The self-help industry is booming, fuelled by research on positive psychology – the scientific study of what makes people prosper. At the same time, the rates of anxiety, depression and self-harm continue to soar worldwide. So are we doomed to be unhappy, despite these advances in psychology?
According to an influential article published in Review of General Psychology in 2005, 50% of people’s happiness is determined by their genes, 10% depends on their circumstances and 40% on “intentional activity” (mainly, whether you’re positive or not). This so-called happiness pie put positive-psychology acolytes in the driving seat, allowing them to decide on their happiness trajectory. (Although, the unspoken message is that if you are unhappy, it’s your own fault.)
The happiness pie was widely critiqued because it was based on assumptions about genetics that have become discredited. For decades, behavioural genetics researchers carried out studies with twins and established that between 40% and 50% of the variance in their happiness was explained by genetics, which is why the percentage appeared in the happiness pie.
Behavioural geneticists use a statistical technique to calculate the genetic and environmental elements based on people’s familial relatedness, hence the use of twins in their studies. But these figures assumed that both identical and fraternal twins experience the same ecosystem when growing up together – an assumption that doesn’t really keep up water.
In response to the criticism about the 2005 paper, the same authors wrote a paper in 2019 that introduced a more nuanced approach on the effect of genes on happiness, which recognised the interactions between our genetics and our ecosystem.
character and nurture
character and nurture are not independent of each other. On the contrary, molecular genetics, the study of the structure and function of genes at the molecular level, shows that they regularly influence one another. Genes influence the behaviour that helps people choose their ecosystem. For example, extroversion passed from parents to children helps children build their friendship groups.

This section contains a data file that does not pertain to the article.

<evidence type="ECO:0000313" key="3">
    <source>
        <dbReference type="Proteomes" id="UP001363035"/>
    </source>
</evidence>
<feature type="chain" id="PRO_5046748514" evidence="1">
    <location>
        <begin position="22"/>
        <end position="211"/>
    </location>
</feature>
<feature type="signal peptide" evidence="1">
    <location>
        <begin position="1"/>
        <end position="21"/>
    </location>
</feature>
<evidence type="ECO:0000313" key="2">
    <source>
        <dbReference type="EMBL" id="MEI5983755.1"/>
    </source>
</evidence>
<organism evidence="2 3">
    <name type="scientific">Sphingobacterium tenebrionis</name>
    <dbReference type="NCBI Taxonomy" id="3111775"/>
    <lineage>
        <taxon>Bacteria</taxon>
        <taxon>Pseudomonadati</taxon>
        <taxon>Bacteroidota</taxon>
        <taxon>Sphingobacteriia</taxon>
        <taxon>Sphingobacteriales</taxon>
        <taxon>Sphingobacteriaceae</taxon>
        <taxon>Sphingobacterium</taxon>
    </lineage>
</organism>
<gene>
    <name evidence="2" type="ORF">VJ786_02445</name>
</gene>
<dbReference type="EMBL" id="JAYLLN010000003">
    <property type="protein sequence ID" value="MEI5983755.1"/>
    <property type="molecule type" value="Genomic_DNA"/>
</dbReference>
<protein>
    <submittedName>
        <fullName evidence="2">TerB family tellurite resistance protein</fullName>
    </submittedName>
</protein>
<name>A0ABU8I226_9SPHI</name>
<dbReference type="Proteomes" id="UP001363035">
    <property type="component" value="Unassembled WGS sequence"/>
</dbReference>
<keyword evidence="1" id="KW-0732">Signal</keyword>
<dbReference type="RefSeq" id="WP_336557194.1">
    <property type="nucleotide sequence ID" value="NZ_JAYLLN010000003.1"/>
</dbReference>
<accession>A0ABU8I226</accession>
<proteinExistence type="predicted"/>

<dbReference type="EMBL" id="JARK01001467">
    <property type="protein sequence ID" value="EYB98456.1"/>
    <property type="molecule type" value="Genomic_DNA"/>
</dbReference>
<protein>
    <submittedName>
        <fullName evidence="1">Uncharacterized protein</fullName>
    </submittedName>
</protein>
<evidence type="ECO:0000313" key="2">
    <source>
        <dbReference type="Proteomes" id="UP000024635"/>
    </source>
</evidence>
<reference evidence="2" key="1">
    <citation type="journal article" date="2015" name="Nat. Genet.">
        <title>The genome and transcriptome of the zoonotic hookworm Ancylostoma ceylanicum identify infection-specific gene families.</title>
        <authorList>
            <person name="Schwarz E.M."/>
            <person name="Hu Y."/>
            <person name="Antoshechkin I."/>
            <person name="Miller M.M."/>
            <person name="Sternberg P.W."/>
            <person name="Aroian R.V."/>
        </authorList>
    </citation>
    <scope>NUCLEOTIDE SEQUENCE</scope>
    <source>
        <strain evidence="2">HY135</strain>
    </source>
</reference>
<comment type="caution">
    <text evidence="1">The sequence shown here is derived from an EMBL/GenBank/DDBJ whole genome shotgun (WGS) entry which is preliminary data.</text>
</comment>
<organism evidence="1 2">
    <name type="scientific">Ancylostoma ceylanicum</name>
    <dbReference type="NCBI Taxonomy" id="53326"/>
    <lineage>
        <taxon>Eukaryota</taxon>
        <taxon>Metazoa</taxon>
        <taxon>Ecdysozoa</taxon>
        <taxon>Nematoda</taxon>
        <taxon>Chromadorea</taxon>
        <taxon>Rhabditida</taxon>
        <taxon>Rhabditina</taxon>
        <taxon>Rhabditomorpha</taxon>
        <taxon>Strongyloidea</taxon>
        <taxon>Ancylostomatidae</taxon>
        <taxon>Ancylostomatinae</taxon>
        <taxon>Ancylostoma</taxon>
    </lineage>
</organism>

Equally, the ecosystem changes gene expression. For example, when expecting mothers were exposed to famine, their babies’ genes changed consequently, resulting in chemical changes that suppressed production of a growth factor. This resulted in babies being born smaller than usual and with conditions such as cardiovascular disease.
character and nurture are interdependent and affect each other regularly. This is why two people brought up in the same ecosystem may respond to it differently, meaning that behavioural genetics’ assumption of an equal ecosystem is no longer valid. Also, whether or not people can become happier depends on their “environmental sensitivity” – their capacity to change.
Some people are prone to their ecosystem and so can considerably change their thoughts, feelings and behaviour in response to both negative and positive events. So when attending a wellbeing workshop or reading a positive psychology book, they may become influenced by it and experience considerably more change compared to others – and the change may last longer, too.
But there is no positive psychology intervention that will work for all people because we are as rare as our DNA and, as such, have a different capacity for wellbeing and its fluctuations throughout life.
Are we destined to be unhappy? Some people might struggle a little harder to enhance their wellbeing than others, and that struggle may average that they will continue to be unhappy for longer periods. And in extreme situations, they may never experience high levels of happiness.
Others, however, who have more genetic plasticity, meaning they are more sensitive to the ecosystem and hence have an increased capacity for change, may be able to enhance their wellbeing and perhaps already thrive if they adopt a healthy lifestyle and choose to live and work in an ecosystem that enhances their happiness and ability to grow.
But genetics does not determine who we are, already if it does play a meaningful role in our wellbeing. What also matters are the choices we make about where we live, who we live with and how we live our lives, which affect both our happiness and the happiness of the next generations.
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